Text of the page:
According to an agent who participated in efforts to end the siege, Koresh was not a white supremacist—there were Black members of the Branch Davidians. Koresh, who had claimed the sole right to have sex with women and girls over the age of 12 in the compound, as well as to have the only air-conditioning unit on the ranch, was characterized as “a sociopath, a user, a manipulator and a false God; a pedophile who ultimately murdered federal agents.” But Koresh was vehemently anti-government, something he shared with white nationalists. That was what those groups seized on after the fact. Koresh wanted to stockpile illegal weapons and dictate the conditions under which the people on the compound lived, and he did not want the government to interfere. Tellingly, he told a negotiator during the siege that he had named the compound “Ranch Apocalypse” before the search warrant was ever served.
Over the past three decades, Waco has become a touchstone for far-right anti-government, Christian-nationalist white supremacists who likely know little about the Branch Davidians and their motivations. And here is Trump, holding a rally on their sacred ground to launch his 2024 campaign right in the middle of the 30th anniversary of the siege. Going to Waco sends a clear message to anti-government groups, and it should send one to the rest of us as well. It’s too important to miss. Trump is willing to embrace far-right extremism, and everything it brings along with it, to restore himself to power.
That means embracing violence. Only two years after Waco, on April 19, 1995, Timothy McVeigh bombed the Alfred P. Murrah Federal Building in Oklahoma City, leaving 168 people, including 19 children at an on-site day care, dead and more than 500 people injured. McVeigh acknowledged before his death that he set off the Oklahoma City bomb in retribution for Waco and another incident, Ruby Ridge, where U.S. marshals attempted to arrest Randy Weaver, an anti-government defendant who had failed to show up for trial on weapons charges, leading to a standoff in which a federal agent and members of Weaver’s family were killed.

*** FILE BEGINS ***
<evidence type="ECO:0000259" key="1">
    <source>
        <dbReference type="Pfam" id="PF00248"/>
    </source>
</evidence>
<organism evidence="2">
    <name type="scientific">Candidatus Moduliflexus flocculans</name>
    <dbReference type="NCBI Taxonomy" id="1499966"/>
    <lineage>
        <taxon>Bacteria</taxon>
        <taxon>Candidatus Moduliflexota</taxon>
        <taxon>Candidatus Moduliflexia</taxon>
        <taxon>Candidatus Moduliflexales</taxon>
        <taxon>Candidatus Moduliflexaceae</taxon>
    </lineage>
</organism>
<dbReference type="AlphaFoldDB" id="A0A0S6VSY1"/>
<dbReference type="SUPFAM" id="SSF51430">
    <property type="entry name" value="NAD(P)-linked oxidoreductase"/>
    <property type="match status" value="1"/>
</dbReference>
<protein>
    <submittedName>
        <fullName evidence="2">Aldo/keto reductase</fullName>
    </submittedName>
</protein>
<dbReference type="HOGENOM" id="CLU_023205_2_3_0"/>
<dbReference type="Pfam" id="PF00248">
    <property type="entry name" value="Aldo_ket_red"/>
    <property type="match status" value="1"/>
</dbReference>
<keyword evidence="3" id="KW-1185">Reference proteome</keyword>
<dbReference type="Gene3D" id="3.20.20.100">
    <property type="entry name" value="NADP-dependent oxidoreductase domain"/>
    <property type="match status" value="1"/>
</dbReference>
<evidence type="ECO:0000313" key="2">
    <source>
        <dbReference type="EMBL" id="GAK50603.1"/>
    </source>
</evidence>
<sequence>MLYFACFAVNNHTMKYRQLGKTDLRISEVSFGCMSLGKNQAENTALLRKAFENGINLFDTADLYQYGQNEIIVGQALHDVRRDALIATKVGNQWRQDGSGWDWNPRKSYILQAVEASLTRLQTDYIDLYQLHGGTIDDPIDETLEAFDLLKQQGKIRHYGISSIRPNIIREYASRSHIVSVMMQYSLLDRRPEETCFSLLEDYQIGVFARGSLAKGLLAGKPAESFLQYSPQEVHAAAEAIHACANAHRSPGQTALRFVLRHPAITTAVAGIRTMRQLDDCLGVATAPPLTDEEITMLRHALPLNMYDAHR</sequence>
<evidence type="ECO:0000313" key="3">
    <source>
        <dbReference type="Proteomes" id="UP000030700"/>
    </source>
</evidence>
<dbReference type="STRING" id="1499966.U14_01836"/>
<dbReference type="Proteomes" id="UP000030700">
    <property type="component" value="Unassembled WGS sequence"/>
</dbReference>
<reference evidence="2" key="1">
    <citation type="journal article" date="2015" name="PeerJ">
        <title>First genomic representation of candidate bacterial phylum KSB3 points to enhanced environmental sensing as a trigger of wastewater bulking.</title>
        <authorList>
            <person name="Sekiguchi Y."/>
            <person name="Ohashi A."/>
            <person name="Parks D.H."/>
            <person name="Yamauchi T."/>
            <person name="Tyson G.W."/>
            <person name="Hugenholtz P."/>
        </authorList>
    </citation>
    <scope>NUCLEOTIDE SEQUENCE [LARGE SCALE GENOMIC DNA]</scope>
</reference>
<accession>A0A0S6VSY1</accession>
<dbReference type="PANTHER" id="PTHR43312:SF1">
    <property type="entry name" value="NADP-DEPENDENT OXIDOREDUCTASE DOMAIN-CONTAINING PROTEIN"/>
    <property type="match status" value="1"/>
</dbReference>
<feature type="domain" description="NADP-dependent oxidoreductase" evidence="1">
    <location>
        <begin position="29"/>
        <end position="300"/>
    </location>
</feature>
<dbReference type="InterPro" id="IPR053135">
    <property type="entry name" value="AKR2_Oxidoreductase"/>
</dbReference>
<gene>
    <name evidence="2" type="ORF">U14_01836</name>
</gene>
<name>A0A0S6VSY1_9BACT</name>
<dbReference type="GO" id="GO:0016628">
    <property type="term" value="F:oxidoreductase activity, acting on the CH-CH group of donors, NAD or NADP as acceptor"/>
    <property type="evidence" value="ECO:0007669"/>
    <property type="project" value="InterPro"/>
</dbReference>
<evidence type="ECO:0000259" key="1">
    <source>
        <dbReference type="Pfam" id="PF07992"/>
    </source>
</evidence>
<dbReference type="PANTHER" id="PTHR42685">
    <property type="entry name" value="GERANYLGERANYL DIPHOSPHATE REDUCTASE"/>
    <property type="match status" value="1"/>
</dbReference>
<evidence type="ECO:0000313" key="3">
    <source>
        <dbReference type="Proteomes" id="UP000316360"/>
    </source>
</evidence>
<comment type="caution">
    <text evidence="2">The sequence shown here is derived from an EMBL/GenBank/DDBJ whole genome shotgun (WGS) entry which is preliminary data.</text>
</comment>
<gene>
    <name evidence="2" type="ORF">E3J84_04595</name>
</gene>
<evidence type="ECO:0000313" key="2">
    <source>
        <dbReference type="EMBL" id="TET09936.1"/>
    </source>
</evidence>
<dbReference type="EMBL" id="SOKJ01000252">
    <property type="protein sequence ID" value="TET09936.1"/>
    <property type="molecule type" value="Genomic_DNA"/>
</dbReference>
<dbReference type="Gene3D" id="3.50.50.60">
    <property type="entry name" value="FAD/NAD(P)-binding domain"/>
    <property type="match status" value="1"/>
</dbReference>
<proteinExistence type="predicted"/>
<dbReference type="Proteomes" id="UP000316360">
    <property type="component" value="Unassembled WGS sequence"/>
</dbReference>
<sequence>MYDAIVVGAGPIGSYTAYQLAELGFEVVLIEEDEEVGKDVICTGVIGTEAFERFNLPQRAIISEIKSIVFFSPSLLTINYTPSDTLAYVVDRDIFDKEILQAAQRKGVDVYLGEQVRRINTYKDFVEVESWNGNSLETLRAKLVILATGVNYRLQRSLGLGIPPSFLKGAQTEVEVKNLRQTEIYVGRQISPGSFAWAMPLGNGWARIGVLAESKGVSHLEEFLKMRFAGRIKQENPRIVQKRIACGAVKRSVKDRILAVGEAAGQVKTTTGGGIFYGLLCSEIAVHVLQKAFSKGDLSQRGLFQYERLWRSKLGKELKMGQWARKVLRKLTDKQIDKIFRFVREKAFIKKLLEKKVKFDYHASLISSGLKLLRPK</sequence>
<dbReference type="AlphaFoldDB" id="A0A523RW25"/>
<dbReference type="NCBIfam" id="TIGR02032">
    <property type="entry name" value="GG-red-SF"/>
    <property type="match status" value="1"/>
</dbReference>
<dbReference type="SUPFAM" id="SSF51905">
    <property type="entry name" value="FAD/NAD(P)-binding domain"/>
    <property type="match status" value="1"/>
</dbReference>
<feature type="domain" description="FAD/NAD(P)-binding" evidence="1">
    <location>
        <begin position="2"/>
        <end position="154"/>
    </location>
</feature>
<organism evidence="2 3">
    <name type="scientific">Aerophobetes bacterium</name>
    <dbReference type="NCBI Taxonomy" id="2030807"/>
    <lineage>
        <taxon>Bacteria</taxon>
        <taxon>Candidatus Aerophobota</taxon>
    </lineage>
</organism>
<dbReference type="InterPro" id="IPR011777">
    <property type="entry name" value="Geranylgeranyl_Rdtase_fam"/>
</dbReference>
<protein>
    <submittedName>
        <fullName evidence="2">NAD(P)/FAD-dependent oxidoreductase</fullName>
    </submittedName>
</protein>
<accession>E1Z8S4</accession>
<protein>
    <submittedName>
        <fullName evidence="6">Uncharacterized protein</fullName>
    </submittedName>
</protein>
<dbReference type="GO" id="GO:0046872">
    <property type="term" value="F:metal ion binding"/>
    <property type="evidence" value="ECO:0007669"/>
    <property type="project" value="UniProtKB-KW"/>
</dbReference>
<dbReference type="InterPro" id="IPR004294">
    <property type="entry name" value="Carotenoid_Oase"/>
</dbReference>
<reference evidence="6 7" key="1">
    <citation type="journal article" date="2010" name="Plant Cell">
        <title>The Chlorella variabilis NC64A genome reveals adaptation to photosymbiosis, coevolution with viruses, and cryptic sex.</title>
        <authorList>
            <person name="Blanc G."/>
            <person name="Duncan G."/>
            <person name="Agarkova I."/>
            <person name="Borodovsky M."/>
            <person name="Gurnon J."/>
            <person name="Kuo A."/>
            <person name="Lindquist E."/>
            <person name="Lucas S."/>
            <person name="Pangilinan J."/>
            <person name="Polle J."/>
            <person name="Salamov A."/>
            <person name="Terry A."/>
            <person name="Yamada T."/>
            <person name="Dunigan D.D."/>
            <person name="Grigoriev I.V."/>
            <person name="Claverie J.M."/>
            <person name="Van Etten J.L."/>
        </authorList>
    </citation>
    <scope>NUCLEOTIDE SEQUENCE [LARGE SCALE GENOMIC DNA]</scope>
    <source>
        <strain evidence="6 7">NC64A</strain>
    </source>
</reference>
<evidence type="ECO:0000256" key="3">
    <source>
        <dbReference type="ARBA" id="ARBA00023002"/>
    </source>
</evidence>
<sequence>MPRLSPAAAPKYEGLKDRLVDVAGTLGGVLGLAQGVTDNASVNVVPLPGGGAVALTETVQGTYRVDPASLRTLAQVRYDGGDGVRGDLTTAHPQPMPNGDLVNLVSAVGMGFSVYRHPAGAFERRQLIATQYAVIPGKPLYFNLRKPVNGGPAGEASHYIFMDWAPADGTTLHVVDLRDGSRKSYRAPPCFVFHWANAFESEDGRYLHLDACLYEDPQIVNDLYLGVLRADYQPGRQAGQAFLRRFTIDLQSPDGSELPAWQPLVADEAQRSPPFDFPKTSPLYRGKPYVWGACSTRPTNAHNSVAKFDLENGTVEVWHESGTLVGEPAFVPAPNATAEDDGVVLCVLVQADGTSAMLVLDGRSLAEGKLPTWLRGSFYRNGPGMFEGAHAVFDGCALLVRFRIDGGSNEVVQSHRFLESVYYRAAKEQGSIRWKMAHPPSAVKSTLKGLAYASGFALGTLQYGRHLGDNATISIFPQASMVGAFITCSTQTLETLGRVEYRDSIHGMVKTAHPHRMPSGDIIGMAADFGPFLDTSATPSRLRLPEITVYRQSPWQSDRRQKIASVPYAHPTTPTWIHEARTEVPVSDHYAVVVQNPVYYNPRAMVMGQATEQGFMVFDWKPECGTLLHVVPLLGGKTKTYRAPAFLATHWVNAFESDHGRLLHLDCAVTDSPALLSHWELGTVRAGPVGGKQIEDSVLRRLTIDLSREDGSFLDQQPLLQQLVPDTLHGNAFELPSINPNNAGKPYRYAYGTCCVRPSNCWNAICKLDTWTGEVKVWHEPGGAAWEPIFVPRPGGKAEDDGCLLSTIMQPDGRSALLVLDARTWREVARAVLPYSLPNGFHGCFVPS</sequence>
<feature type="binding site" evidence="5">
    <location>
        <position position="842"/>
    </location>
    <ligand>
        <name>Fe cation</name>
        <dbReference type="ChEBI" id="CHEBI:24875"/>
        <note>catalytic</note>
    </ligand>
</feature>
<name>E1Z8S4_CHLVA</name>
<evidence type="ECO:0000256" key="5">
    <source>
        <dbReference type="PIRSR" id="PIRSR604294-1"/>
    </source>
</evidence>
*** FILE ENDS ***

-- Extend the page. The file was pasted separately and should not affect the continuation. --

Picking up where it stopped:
McVeigh was not alone. Waco has become a permanent part of the mythology of American white supremacist groups. It is embedded in the ideology of militia groups like the Proud Boys and the Oath Keepers. Alex Jones, who notoriously promoted fake claims about the deaths of children at Sandy Hook, has also fanned the flames of Waco. Trump crony Roger Stone dedicated one of his books, The Clintons’ War on Women, to the Branch Davidians who died at Mount Carmel.
I asked my former boss, Alabama’s former Senator Doug Jones, who prosecuted members of the KKK responsible for the racially motivated 1963 bombing at 16th Street Baptist church in Birmingham, Alabama, that killed four young girls, about Trump’s upcoming rally. I asked if he was concerned about what Trump’s appearance in Waco during the 30th anniversary of the siege could encourage groups or individuals to do, since Waco has taken on major significance for people in anti-government movements and militia groups. “Of course,” he told me. “Trump is the master of dog whistles, whether it is his rhetoric or photo ops. Waco is a wonderful city, but for the far-right fringe that Trump caters to, an appearance by Trump can be a call to arms. Not action—arms.”